Life satisfaction and associated factors in persons with mild to moderate Parkinson's disease

Research output: Contribution to journalArticle

Abstract

BACKGROUND: Life satisfaction (LS) is an overall goal in the long-term management and rehabilitation of persons with Parkinson's disease (PD). However, very little is known about LS in persons with PD and no study has examined factors associated with their LS. OBJECTIVE: To describe LS in persons with mild to moderate PD and to evaluate the association with gender, age, years since diagnosis, and sense of coherence, perceived participation, and mental and emotional status. METHODS: Eighty persons with mild to moderate PD (46 men and 34 women, mean age 70.1 years, mean time since diagnosis 7.4 years) responded to a postal survey with the Swedish versions of the Satisfaction With Life Scale (SWLS), the Sense of Coherence scale (SOC-13), the Reintegration to Normal Living Index (RNLI) and the Geriatric Depression Scale (GDS-20). Hierarchical multiple regression analyses were used to evaluate the association with LS. RESULTS: The mean SWLS total score was 21.8 points, and 45 rated themselves as satisfied to highly satisfied with their lives. SOC and years since diagnosis explained 36 of the variance, where a strong SOC, indicating a person's capacity to adapt to the overall strains of the disease, showed the strongest association with a high LS. CONCLUSIONS: Persons with mild to moderate PD seem to be generally satisfied with their lives but LS may decrease as the disease progresses. The strong association with SOC implies that LS may increase through rehabilitation that support persons with PD to understand and confront the nature of problems arising in their lives as a result of their PD.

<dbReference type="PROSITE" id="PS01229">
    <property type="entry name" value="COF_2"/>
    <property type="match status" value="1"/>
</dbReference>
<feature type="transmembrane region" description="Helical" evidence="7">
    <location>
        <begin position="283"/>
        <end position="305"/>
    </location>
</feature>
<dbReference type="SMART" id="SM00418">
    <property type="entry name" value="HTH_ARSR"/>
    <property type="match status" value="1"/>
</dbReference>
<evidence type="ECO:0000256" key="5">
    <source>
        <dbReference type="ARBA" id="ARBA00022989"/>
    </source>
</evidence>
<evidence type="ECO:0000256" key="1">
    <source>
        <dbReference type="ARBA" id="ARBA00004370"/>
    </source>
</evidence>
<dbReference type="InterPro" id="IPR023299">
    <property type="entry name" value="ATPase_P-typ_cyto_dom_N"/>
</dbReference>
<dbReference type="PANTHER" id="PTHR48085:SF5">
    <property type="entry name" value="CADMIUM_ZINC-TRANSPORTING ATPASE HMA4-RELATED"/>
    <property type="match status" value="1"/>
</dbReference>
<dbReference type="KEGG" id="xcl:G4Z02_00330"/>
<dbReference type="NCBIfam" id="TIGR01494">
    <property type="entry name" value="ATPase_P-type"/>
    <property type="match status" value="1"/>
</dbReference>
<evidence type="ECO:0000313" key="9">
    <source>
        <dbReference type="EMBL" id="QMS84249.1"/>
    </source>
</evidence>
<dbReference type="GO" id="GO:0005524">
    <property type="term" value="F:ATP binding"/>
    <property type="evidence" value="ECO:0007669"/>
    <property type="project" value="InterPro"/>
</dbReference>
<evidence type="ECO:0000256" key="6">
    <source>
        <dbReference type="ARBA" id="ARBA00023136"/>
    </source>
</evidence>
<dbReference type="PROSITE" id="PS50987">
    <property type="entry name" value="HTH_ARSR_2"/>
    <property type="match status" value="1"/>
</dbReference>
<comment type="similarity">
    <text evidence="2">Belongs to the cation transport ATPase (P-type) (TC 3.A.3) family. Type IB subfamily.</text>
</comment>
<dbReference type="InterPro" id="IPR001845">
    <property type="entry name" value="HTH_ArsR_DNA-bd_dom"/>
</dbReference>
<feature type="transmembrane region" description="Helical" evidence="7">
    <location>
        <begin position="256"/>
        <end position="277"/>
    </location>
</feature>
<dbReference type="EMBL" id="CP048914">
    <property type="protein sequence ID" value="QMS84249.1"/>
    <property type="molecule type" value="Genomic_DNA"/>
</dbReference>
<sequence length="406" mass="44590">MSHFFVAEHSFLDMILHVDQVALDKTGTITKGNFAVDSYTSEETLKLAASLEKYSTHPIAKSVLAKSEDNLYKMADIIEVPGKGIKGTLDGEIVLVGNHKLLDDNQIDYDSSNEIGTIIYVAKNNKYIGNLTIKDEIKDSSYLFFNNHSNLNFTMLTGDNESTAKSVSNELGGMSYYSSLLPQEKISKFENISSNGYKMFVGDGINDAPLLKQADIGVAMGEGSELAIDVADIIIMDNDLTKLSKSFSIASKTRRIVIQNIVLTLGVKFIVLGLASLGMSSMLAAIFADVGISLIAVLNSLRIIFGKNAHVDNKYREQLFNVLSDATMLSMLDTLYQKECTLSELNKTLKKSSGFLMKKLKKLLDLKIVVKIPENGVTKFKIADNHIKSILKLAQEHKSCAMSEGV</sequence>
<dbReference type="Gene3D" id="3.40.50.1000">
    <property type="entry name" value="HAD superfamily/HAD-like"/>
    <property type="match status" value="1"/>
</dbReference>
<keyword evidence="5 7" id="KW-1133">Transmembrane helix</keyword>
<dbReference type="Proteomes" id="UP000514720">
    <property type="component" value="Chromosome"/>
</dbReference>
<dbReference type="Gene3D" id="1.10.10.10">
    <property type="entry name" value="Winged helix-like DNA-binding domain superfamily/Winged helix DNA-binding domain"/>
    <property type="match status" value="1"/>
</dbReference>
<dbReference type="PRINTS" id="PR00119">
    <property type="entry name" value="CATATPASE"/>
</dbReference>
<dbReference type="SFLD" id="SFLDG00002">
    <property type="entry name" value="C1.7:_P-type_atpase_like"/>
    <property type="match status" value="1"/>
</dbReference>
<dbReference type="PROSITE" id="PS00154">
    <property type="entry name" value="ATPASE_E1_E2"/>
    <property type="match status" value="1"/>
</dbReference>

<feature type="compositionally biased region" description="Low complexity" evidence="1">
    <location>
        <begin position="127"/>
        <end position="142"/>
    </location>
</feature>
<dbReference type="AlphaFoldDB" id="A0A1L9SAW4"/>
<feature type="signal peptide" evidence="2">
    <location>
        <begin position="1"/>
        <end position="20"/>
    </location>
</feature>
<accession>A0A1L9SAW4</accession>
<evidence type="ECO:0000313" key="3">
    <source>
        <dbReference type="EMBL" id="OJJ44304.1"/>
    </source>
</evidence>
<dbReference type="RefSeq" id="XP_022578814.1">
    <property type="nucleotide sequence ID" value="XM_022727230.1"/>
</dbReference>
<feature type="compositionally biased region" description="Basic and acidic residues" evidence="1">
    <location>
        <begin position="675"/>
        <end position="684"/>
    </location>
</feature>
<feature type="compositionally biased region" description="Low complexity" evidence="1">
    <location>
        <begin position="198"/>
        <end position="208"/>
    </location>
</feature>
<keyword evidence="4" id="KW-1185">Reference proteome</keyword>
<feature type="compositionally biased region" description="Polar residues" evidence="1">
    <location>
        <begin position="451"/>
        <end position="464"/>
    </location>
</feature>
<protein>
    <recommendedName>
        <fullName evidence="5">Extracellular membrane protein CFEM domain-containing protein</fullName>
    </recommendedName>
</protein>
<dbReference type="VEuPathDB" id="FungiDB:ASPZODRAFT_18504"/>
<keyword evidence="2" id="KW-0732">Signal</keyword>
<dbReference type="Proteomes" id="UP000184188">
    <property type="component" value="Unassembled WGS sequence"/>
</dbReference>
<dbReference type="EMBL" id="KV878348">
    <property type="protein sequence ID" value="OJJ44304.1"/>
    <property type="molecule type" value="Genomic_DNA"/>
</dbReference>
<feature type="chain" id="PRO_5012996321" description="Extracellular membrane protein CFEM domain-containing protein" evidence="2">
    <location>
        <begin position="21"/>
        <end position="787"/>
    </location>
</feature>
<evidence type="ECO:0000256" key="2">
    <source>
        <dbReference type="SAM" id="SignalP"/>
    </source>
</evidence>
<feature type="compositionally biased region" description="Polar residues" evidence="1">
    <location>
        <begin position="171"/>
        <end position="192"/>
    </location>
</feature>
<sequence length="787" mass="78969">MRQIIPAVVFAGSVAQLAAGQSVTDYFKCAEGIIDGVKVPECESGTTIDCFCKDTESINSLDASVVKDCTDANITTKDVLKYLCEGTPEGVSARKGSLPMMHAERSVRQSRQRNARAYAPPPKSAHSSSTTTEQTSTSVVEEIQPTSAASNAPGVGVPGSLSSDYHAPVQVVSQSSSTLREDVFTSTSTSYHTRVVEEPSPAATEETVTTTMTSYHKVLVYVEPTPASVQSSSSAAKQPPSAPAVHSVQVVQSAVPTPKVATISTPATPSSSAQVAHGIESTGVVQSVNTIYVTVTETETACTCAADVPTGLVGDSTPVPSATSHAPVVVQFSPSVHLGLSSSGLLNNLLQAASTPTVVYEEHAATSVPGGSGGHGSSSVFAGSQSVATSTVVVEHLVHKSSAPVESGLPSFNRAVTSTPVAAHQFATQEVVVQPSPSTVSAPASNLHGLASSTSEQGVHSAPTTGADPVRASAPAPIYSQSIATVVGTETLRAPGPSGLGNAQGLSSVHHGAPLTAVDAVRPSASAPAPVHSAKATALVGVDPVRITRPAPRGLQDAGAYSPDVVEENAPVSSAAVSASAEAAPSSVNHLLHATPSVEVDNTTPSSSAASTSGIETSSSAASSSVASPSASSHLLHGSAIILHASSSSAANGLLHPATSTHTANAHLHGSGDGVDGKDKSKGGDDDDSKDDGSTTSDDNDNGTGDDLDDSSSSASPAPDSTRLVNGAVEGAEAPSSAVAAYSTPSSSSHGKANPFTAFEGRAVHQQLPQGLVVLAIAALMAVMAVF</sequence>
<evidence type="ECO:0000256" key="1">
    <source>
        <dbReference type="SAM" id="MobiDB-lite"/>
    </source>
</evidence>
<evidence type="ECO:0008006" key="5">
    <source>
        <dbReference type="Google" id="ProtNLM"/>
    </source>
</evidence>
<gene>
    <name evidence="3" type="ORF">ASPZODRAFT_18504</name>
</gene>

Details

Authors
Organisations
External organisations
  • Skåne University Hospital
  • Luleå University of Technology
  • Sunderby Hospital
Research areas and keywords

Subject classification (UKÄ) – MANDATORY

  • Geriatrics
Original languageEnglish
Pages (from-to)285-294
Number of pages10
JournalNeuroRehabilitation
Volume39
Issue number2
Publication statusPublished - 2016
Publication categoryResearch
Peer-reviewedYes